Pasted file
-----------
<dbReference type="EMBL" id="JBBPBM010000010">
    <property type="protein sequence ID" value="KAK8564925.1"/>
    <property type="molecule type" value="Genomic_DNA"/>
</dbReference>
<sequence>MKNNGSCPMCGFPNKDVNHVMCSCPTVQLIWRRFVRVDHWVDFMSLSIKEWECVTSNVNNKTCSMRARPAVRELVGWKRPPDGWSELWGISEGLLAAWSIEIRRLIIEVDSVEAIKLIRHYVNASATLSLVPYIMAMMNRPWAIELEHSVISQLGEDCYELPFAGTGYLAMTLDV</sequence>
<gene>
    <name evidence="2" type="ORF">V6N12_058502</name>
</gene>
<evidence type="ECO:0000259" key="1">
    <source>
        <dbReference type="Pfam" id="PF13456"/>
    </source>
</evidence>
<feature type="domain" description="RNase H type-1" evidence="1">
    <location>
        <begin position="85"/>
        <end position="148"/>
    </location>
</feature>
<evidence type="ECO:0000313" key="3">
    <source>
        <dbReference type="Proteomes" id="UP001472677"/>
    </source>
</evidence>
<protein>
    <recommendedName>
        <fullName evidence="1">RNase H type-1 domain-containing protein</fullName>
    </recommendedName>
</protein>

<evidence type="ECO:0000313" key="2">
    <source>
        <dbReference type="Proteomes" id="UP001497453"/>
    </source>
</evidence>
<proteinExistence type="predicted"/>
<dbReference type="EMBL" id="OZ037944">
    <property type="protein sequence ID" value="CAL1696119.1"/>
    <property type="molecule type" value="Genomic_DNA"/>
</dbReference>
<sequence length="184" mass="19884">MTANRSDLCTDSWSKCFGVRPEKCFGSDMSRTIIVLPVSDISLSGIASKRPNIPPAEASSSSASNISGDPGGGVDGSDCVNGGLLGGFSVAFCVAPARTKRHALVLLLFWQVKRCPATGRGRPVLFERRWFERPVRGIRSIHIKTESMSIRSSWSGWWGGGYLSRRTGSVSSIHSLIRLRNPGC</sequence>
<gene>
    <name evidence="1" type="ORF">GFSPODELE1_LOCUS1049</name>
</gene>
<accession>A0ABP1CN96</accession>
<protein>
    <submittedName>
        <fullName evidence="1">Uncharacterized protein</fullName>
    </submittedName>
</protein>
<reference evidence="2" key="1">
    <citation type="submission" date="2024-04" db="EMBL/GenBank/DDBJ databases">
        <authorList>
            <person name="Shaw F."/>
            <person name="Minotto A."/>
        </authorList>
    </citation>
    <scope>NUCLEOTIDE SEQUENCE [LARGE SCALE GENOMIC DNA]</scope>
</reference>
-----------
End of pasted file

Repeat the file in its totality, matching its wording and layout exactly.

<dbReference type="EMBL" id="JBBPBM010000010">
    <property type="protein sequence ID" value="KAK8564925.1"/>
    <property type="molecule type" value="Genomic_DNA"/>
</dbReference>
<sequence>MKNNGSCPMCGFPNKDVNHVMCSCPTVQLIWRRFVRVDHWVDFMSLSIKEWECVTSNVNNKTCSMRARPAVRELVGWKRPPDGWSELWGISEGLLAAWSIEIRRLIIEVDSVEAIKLIRHYVNASATLSLVPYIMAMMNRPWAIELEHSVISQLGEDCYELPFAGTGYLAMTLDV</sequence>
<gene>
    <name evidence="2" type="ORF">V6N12_058502</name>
</gene>
<evidence type="ECO:0000259" key="1">
    <source>
        <dbReference type="Pfam" id="PF13456"/>
    </source>
</evidence>
<feature type="domain" description="RNase H type-1" evidence="1">
    <location>
        <begin position="85"/>
        <end position="148"/>
    </location>
</feature>
<evidence type="ECO:0000313" key="3">
    <source>
        <dbReference type="Proteomes" id="UP001472677"/>
    </source>
</evidence>
<protein>
    <recommendedName>
        <fullName evidence="1">RNase H type-1 domain-containing protein</fullName>
    </recommendedName>
</protein>

<evidence type="ECO:0000313" key="2">
    <source>
        <dbReference type="Proteomes" id="UP001497453"/>
    </source>
</evidence>
<proteinExistence type="predicted"/>
<dbReference type="EMBL" id="OZ037944">
    <property type="protein sequence ID" value="CAL1696119.1"/>
    <property type="molecule type" value="Genomic_DNA"/>
</dbReference>
<sequence length="184" mass="19884">MTANRSDLCTDSWSKCFGVRPEKCFGSDMSRTIIVLPVSDISLSGIASKRPNIPPAEASSSSASNISGDPGGGVDGSDCVNGGLLGGFSVAFCVAPARTKRHALVLLLFWQVKRCPATGRGRPVLFERRWFERPVRGIRSIHIKTESMSIRSSWSGWWGGGYLSRRTGSVSSIHSLIRLRNPGC</sequence>
<gene>
    <name evidence="1" type="ORF">GFSPODELE1_LOCUS1049</name>
</gene>
<accession>A0ABP1CN96</accession>
<protein>
    <submittedName>
        <fullName evidence="1">Uncharacterized protein</fullName>
    </submittedName>
</protein>
<reference evidence="2" key="1">
    <citation type="submission" date="2024-04" db="EMBL/GenBank/DDBJ databases">
        <authorList>
            <person name="Shaw F."/>
            <person name="Minotto A."/>
        </authorList>
    </citation>
    <scope>NUCLEOTIDE SEQUENCE [LARGE SCALE GENOMIC DNA]</scope>
</reference>